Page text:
Centreville  was the original spelling and the name was chosen for the geographic location in the county. Leona was the first county seat then the county seat was moved to the center of the county and named Centreville (Leona had served as county seat until it was discovered it was not exactly in the center of the county). Buffalo served for a short time, which was also off-center.

A timeline of significant events in Centerville's history
1846: Leon County is organized and named after Martin de Leon.
1850: Centerville becomes county seat, post office opens and a log cabin was built as a courthouse
1851: First school classes are held in the back room of a store
1852: The Leon Pioneer is published
1853: Frederick Law Olmstead (the landscape architect who designed New York City's Central Park) visits Centerville
1858: Leon County gets its first brick courthouse
During Reconstruction an infantry company was stationed in Centreville.
1872: The International-Great Northern Railroad bypasses the town
1884: Population reaches 300
1886: The 1858 Courthouse burns and is replaced
1910: First bank is opened
1914: Centerville has its name officially changed to Centerville and population reaches 600
1930: Centerville is incorporated - population had declined to 388
1937: An annual Black-Eyed Pea Festival is established
1950: Population comes close to breaking 1,000 with 961 people calling Centerville home.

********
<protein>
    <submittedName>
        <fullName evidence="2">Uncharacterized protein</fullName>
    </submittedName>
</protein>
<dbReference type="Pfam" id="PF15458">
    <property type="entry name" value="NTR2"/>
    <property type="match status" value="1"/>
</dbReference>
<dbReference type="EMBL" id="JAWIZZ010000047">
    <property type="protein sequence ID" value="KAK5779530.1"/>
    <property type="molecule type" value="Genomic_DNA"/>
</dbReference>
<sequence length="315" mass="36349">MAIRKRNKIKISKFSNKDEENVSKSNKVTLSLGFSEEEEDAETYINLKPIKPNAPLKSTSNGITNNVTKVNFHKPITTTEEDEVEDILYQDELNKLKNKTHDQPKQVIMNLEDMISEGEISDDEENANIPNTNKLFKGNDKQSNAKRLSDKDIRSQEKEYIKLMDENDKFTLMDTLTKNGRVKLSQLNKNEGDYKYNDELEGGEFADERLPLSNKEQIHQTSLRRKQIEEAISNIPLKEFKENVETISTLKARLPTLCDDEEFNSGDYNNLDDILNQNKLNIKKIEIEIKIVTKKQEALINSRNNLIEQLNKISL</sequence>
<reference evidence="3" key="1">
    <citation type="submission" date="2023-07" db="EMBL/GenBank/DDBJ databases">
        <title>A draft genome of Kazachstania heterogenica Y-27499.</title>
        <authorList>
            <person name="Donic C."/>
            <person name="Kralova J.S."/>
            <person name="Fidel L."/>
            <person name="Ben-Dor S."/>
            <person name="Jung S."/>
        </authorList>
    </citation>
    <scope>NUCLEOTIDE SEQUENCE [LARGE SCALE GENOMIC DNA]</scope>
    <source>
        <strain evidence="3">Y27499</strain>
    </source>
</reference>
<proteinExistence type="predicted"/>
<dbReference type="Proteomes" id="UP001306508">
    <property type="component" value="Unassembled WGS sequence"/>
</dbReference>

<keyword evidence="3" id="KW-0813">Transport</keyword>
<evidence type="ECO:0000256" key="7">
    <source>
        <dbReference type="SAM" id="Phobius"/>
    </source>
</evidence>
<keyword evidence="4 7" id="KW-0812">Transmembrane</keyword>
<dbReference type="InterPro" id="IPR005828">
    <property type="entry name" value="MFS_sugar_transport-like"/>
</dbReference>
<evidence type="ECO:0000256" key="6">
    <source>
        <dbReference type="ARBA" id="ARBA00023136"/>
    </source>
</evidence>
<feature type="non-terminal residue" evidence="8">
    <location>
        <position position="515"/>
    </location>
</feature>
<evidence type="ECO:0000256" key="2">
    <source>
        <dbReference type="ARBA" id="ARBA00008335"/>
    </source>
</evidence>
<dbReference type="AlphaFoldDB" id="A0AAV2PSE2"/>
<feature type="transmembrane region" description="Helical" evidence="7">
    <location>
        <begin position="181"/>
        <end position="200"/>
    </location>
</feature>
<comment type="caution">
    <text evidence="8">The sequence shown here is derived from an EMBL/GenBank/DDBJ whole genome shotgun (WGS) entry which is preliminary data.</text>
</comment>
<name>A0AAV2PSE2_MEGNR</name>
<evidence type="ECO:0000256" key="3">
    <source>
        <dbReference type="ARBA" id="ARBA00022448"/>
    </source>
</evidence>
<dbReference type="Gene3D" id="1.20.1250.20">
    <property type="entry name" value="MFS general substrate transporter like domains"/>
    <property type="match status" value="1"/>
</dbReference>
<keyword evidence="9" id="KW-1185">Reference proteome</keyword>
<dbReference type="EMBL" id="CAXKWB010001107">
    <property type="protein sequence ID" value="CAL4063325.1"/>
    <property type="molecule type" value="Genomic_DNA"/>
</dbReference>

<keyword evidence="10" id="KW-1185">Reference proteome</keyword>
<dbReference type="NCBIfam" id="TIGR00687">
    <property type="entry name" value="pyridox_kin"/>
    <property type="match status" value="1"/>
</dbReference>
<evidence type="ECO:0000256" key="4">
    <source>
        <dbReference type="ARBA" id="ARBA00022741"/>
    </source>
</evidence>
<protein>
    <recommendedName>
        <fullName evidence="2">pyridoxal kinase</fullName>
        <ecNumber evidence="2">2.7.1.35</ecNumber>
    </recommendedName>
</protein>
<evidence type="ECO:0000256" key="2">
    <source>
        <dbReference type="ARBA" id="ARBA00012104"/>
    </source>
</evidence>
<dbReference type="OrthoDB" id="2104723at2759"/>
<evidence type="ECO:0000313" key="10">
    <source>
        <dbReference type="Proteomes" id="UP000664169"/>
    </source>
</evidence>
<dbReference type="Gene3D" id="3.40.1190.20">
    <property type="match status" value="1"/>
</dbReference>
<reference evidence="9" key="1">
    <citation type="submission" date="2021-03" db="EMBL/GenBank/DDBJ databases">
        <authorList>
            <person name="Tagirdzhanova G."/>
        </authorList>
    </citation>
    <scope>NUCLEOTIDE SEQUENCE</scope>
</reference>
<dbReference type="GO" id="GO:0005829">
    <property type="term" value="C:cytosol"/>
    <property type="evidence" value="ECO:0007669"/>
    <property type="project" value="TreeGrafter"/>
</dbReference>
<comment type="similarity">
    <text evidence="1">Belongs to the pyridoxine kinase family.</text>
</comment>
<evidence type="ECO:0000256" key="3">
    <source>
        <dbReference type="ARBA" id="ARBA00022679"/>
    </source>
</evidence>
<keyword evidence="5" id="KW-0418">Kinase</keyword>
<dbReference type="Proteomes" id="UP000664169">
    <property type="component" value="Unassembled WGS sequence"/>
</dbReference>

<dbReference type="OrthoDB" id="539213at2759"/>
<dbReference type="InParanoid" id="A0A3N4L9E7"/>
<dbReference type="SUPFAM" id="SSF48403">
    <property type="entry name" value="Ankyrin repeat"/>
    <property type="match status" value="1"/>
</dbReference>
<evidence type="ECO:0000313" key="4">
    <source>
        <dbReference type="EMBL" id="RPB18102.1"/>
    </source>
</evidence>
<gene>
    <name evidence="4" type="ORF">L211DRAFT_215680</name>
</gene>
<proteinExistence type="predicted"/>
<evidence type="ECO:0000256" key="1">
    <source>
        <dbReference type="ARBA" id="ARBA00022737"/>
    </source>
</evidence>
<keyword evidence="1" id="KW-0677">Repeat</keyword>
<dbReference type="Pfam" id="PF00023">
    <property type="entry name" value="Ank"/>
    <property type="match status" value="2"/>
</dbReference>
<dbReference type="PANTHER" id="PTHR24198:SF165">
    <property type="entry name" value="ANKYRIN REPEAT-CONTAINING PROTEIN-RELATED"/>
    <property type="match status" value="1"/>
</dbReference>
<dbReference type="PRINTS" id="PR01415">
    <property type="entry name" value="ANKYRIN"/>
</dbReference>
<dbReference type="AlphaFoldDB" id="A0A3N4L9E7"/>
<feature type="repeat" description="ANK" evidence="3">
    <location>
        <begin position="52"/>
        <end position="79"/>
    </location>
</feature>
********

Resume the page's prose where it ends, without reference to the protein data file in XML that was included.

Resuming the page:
Because of the location on I-45 and being centrally located between Houston, Dallas and Austin, Leon  County is strategically located for economic development.  The economic expectations for Leon County through the next ten years and beyond are strong.  These economic expectations form a good base for economic development in Leon County, particularly in the light of the county's economic strengths.  Some of the strengths of the county to attract and retain business include its central location, its close proximity to the State's urban areas, its placement on I-45 and major rail lines, its small town quality of life, its nearness to lake limestone, Fort Boggy State Park, an existing economic development organization and some strong commercial activities, including Nucor Steel, Houston Light & Power Company's Generating Station, the Jewett Mine, the BOC plant, the area's agri-business and the area's small businesses.  Low land cost, affordable housing and a very low tax rate add to the attractiveness as a site for business relocation or a new business development as well as providing a more peaceful life-style for those wanting to "get away from it all."

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